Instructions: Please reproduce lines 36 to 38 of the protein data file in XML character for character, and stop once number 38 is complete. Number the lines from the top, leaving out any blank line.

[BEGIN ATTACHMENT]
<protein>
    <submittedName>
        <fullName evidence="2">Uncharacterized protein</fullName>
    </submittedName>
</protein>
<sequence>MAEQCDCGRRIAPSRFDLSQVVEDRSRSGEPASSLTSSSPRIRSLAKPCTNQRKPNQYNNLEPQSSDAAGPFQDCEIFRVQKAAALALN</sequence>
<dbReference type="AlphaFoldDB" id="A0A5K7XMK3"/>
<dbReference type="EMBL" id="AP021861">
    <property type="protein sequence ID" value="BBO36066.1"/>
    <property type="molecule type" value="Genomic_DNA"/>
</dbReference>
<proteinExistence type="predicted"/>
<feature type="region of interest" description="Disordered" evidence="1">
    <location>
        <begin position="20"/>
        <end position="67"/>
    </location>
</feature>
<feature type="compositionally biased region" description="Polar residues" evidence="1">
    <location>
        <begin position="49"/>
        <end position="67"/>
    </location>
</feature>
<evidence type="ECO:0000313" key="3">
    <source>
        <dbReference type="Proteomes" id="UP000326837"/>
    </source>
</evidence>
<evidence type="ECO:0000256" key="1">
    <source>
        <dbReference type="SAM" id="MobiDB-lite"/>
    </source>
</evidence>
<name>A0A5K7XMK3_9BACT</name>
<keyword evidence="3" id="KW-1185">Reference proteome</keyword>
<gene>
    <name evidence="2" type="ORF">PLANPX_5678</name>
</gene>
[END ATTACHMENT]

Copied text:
<keyword evidence="3" id="KW-1185">Reference proteome</keyword>
<gene>
    <name evidence="2" type="ORF">PLANPX_5678</name>